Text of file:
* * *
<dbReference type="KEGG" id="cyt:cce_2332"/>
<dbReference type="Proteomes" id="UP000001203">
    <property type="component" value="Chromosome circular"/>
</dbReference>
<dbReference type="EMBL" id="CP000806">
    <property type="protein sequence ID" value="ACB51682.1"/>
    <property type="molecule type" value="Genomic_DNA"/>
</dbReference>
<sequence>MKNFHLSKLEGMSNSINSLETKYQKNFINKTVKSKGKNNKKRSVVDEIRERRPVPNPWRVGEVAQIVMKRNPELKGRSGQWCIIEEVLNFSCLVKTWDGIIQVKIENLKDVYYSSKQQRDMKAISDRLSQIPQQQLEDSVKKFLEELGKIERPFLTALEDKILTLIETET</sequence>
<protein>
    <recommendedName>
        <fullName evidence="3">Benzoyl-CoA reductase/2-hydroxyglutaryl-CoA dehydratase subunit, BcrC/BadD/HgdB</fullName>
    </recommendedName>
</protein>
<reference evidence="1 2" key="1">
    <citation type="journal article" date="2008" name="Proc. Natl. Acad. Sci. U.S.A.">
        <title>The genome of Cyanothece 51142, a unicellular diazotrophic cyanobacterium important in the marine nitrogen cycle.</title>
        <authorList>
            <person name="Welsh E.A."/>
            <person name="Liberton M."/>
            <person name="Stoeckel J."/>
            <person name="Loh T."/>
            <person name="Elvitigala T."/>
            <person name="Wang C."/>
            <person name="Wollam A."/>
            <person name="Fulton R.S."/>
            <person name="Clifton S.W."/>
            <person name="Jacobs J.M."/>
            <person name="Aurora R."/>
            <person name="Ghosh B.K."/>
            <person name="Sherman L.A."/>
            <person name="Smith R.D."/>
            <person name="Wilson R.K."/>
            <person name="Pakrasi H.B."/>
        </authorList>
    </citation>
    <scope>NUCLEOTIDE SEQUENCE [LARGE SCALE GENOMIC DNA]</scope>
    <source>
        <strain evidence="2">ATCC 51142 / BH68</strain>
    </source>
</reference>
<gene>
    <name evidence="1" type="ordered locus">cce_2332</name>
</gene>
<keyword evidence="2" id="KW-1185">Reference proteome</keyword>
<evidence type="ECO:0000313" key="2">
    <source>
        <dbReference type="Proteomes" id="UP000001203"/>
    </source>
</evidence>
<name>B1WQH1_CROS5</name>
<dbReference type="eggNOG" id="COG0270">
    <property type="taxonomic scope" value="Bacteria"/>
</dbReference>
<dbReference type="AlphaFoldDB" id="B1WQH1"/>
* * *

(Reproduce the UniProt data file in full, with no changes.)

<dbReference type="KEGG" id="cyt:cce_2332"/>
<dbReference type="Proteomes" id="UP000001203">
    <property type="component" value="Chromosome circular"/>
</dbReference>
<dbReference type="EMBL" id="CP000806">
    <property type="protein sequence ID" value="ACB51682.1"/>
    <property type="molecule type" value="Genomic_DNA"/>
</dbReference>
<sequence>MKNFHLSKLEGMSNSINSLETKYQKNFINKTVKSKGKNNKKRSVVDEIRERRPVPNPWRVGEVAQIVMKRNPELKGRSGQWCIIEEVLNFSCLVKTWDGIIQVKIENLKDVYYSSKQQRDMKAISDRLSQIPQQQLEDSVKKFLEELGKIERPFLTALEDKILTLIETET</sequence>
<protein>
    <recommendedName>
        <fullName evidence="3">Benzoyl-CoA reductase/2-hydroxyglutaryl-CoA dehydratase subunit, BcrC/BadD/HgdB</fullName>
    </recommendedName>
</protein>
<reference evidence="1 2" key="1">
    <citation type="journal article" date="2008" name="Proc. Natl. Acad. Sci. U.S.A.">
        <title>The genome of Cyanothece 51142, a unicellular diazotrophic cyanobacterium important in the marine nitrogen cycle.</title>
        <authorList>
            <person name="Welsh E.A."/>
            <person name="Liberton M."/>
            <person name="Stoeckel J."/>
            <person name="Loh T."/>
            <person name="Elvitigala T."/>
            <person name="Wang C."/>
            <person name="Wollam A."/>
            <person name="Fulton R.S."/>
            <person name="Clifton S.W."/>
            <person name="Jacobs J.M."/>
            <person name="Aurora R."/>
            <person name="Ghosh B.K."/>
            <person name="Sherman L.A."/>
            <person name="Smith R.D."/>
            <person name="Wilson R.K."/>
            <person name="Pakrasi H.B."/>
        </authorList>
    </citation>
    <scope>NUCLEOTIDE SEQUENCE [LARGE SCALE GENOMIC DNA]</scope>
    <source>
        <strain evidence="2">ATCC 51142 / BH68</strain>
    </source>
</reference>
<gene>
    <name evidence="1" type="ordered locus">cce_2332</name>
</gene>
<keyword evidence="2" id="KW-1185">Reference proteome</keyword>
<evidence type="ECO:0000313" key="2">
    <source>
        <dbReference type="Proteomes" id="UP000001203"/>
    </source>
</evidence>
<name>B1WQH1_CROS5</name>
<dbReference type="eggNOG" id="COG0270">
    <property type="taxonomic scope" value="Bacteria"/>
</dbReference>
<dbReference type="AlphaFoldDB" id="B1WQH1"/>